For decades, self-driving cars, also known as autonomous vehicles (AV), was an idea straight from sci-fi books and movies. Only in our wildest dreams did we think that people would take their annual road trips or daily commutes in AVs.
Living in such a tech-heavy society, it shouldn’t come as a surprise that major auto manufacturers want to see their AV models on the road by 2020. Some experts believe that there will be millions of self-driving cars on our roads in 2020 and even more mainstream by 2030.
While we may soon live in a world where we can kick back, relax, and enjoy the scenery while our cars do all the work, we’re likely to run into a few drawbacks along the way.
Researchers suggest that cost will be one of the biggest drawbacks when making self-driving cars. While Honda is rumoured to be working on an AV with the price tag of around $20,000, self-driving cars are more likely to be over $200,000.
Why so steep? The most expensive (and essential) parts of an AV is a laser sensor that constantly collects data and information to improves the car’s capabilities as it drives. A top-of-the-line laser sensor can cost over $80,000.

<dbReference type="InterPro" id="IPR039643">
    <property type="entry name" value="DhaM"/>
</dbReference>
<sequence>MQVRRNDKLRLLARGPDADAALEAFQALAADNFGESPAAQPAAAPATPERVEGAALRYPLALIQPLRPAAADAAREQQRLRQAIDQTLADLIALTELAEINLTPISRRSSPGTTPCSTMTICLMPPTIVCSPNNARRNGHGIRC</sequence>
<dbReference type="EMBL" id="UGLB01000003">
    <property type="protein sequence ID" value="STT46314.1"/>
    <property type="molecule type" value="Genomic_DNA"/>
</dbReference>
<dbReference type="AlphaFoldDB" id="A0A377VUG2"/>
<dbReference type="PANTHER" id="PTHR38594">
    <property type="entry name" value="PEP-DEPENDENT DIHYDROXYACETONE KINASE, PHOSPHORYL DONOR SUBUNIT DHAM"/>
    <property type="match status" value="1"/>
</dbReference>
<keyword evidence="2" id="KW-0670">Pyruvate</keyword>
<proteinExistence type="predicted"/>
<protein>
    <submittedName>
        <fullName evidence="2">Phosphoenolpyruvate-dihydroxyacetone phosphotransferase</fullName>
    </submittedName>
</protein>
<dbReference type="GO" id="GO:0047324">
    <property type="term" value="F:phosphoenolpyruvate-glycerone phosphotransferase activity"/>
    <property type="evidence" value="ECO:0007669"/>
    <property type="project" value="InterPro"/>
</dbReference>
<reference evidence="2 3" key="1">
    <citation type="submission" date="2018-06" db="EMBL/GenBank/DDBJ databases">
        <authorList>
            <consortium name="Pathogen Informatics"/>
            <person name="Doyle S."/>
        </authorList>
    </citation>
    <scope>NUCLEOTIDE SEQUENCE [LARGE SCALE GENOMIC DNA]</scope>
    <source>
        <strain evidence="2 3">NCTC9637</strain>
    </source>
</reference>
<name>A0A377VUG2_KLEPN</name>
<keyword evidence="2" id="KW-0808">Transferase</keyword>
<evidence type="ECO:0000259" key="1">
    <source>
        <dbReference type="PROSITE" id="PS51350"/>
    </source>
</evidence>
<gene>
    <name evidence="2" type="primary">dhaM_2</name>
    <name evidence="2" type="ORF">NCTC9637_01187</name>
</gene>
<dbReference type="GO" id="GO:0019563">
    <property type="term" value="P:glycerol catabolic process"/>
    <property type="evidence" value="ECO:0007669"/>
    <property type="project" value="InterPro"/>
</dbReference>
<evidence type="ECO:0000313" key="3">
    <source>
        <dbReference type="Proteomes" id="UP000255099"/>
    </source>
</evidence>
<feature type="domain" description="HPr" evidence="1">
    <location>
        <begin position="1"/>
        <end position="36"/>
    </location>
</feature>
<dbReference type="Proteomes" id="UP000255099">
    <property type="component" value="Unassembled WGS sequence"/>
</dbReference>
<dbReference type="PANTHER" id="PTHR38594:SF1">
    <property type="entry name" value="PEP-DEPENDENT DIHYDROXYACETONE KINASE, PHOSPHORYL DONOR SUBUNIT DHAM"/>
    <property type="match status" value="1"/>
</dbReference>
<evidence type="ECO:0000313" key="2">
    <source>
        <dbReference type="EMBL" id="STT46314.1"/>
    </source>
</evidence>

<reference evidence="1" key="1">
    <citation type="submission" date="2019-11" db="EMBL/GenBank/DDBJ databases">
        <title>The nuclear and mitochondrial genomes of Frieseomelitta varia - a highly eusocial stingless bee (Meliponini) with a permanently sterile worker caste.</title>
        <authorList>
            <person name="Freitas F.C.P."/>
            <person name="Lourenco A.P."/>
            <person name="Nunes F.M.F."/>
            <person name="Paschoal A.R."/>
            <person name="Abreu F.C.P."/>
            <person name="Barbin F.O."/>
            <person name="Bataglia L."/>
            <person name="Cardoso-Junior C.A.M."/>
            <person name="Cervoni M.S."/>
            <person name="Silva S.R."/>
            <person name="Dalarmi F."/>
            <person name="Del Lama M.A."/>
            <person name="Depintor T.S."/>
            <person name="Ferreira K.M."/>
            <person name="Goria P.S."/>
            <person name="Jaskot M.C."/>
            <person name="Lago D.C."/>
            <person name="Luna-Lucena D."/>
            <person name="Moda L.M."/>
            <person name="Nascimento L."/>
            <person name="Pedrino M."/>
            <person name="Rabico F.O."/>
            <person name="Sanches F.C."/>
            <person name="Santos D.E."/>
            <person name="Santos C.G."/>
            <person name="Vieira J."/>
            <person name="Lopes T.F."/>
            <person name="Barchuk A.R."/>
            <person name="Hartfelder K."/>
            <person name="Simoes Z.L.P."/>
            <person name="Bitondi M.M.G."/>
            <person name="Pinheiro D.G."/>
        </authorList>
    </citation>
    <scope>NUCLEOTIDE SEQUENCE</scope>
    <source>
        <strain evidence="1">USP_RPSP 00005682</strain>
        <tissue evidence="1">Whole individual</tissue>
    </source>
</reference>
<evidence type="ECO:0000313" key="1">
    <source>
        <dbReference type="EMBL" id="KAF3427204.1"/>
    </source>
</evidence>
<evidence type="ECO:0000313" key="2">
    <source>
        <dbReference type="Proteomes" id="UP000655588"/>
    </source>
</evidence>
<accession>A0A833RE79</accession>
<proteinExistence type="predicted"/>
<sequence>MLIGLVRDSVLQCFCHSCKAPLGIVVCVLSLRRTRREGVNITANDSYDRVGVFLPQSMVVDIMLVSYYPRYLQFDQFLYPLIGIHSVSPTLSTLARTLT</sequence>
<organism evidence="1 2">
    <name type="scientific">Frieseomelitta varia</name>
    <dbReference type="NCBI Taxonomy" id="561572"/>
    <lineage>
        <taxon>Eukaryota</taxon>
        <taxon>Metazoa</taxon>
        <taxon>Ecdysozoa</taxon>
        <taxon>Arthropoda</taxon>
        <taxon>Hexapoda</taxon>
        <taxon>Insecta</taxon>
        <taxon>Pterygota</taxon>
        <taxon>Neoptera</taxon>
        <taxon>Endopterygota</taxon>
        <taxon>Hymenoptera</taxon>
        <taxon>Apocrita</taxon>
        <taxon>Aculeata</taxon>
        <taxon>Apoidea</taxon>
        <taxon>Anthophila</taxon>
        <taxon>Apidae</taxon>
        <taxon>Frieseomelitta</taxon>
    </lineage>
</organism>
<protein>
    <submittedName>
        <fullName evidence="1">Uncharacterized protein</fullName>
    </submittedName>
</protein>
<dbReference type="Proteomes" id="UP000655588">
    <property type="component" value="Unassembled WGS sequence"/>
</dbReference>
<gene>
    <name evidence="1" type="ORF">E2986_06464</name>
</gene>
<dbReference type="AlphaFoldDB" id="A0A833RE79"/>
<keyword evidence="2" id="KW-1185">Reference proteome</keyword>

Even though there’s a strong chance that you’ll see and even drive an autonomous car in your lifetime, if you’re an average, middle-class adult in the U.S., you may need to wait until 2040 or 2050’s.
Ideally, self-driving cars will make our roadways safer than their current state. Today, approximately 93 percent of car accidents are a direct result of human error, which means that AVs will make better decisions that human drivers.
AVs have some of the safety features that we already have in our cars, such as crash avoidance, parking assist, and enhanced cruise control. These features will need to be fine-tuned and work constantly and seamlessly in self-driving cars. A big component of this is connectivity. If the vehicle has even the smallest lapse in connectivity, it could fail to function properly.
Threats to Connectivity and Technology
What could interfere with connectivity? A mechanical or technical error may be the first (and obvious) thing you think about but what about hackers? Living in a tech world, we’re constantly trying to stay ahead of people who are experts in hacking into secure and trusted technology.
One drawback of an AV that relies solely on a computer is that it could make it more vulnerable to being controlled (in an unsafe) manner by a hacker. Automakers need to take the time to ensure that all “what ifs” are covered and avoided.
Unclear About Responsibility
Although self-driving cars while are designed to be safer and law abiding, there is still the possibility of an accident, particularly if standard autos (operated by a driver are on the road). Another drawback may be the uncertainty of liability.
Who will be at fault? The auto manufacturer? The person who owns the self-driving car? Depending on the accident, there could be multiple parties at fault. There’s no clear answer, and it’s likely to put drivers and automakers, alike, in some legal problems.